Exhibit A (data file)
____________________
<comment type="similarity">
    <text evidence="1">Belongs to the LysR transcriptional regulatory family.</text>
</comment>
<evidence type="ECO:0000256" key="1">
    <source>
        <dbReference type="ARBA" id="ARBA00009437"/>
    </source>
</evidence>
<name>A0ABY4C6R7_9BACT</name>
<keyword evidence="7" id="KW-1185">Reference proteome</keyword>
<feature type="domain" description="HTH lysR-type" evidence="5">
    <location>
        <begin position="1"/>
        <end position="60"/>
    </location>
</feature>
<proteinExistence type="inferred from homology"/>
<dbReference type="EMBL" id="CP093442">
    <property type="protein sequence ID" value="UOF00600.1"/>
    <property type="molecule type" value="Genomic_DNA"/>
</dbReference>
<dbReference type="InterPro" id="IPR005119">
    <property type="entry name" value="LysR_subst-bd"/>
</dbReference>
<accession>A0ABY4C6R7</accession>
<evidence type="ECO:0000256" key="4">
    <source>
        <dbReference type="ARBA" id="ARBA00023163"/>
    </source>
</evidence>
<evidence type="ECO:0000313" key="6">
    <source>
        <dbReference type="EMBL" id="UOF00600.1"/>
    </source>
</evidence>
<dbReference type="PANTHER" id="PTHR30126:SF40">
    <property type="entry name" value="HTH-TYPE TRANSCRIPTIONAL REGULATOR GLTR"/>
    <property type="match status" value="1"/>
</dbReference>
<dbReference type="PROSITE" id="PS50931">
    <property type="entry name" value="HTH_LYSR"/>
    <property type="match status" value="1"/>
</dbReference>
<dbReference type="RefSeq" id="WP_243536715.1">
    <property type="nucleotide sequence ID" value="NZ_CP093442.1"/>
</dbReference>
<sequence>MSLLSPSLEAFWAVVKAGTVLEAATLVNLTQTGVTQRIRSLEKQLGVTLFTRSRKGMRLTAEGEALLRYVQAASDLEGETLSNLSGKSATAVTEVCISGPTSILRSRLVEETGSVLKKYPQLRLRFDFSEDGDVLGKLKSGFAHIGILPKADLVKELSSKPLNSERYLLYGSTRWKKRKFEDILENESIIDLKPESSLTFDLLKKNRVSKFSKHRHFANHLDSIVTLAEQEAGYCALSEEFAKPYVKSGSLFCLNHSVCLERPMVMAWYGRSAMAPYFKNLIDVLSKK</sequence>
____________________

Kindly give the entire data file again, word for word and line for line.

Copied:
<comment type="similarity">
    <text evidence="1">Belongs to the LysR transcriptional regulatory family.</text>
</comment>
<evidence type="ECO:0000256" key="1">
    <source>
        <dbReference type="ARBA" id="ARBA00009437"/>
    </source>
</evidence>
<name>A0ABY4C6R7_9BACT</name>
<keyword evidence="7" id="KW-1185">Reference proteome</keyword>
<feature type="domain" description="HTH lysR-type" evidence="5">
    <location>
        <begin position="1"/>
        <end position="60"/>
    </location>
</feature>
<proteinExistence type="inferred from homology"/>
<dbReference type="EMBL" id="CP093442">
    <property type="protein sequence ID" value="UOF00600.1"/>
    <property type="molecule type" value="Genomic_DNA"/>
</dbReference>
<dbReference type="InterPro" id="IPR005119">
    <property type="entry name" value="LysR_subst-bd"/>
</dbReference>
<accession>A0ABY4C6R7</accession>
<evidence type="ECO:0000256" key="4">
    <source>
        <dbReference type="ARBA" id="ARBA00023163"/>
    </source>
</evidence>
<evidence type="ECO:0000313" key="6">
    <source>
        <dbReference type="EMBL" id="UOF00600.1"/>
    </source>
</evidence>
<dbReference type="PANTHER" id="PTHR30126:SF40">
    <property type="entry name" value="HTH-TYPE TRANSCRIPTIONAL REGULATOR GLTR"/>
    <property type="match status" value="1"/>
</dbReference>
<dbReference type="PROSITE" id="PS50931">
    <property type="entry name" value="HTH_LYSR"/>
    <property type="match status" value="1"/>
</dbReference>
<dbReference type="RefSeq" id="WP_243536715.1">
    <property type="nucleotide sequence ID" value="NZ_CP093442.1"/>
</dbReference>
<sequence>MSLLSPSLEAFWAVVKAGTVLEAATLVNLTQTGVTQRIRSLEKQLGVTLFTRSRKGMRLTAEGEALLRYVQAASDLEGETLSNLSGKSATAVTEVCISGPTSILRSRLVEETGSVLKKYPQLRLRFDFSEDGDVLGKLKSGFAHIGILPKADLVKELSSKPLNSERYLLYGSTRWKKRKFEDILENESIIDLKPESSLTFDLLKKNRVSKFSKHRHFANHLDSIVTLAEQEAGYCALSEEFAKPYVKSGSLFCLNHSVCLERPMVMAWYGRSAMAPYFKNLIDVLSKK</sequence>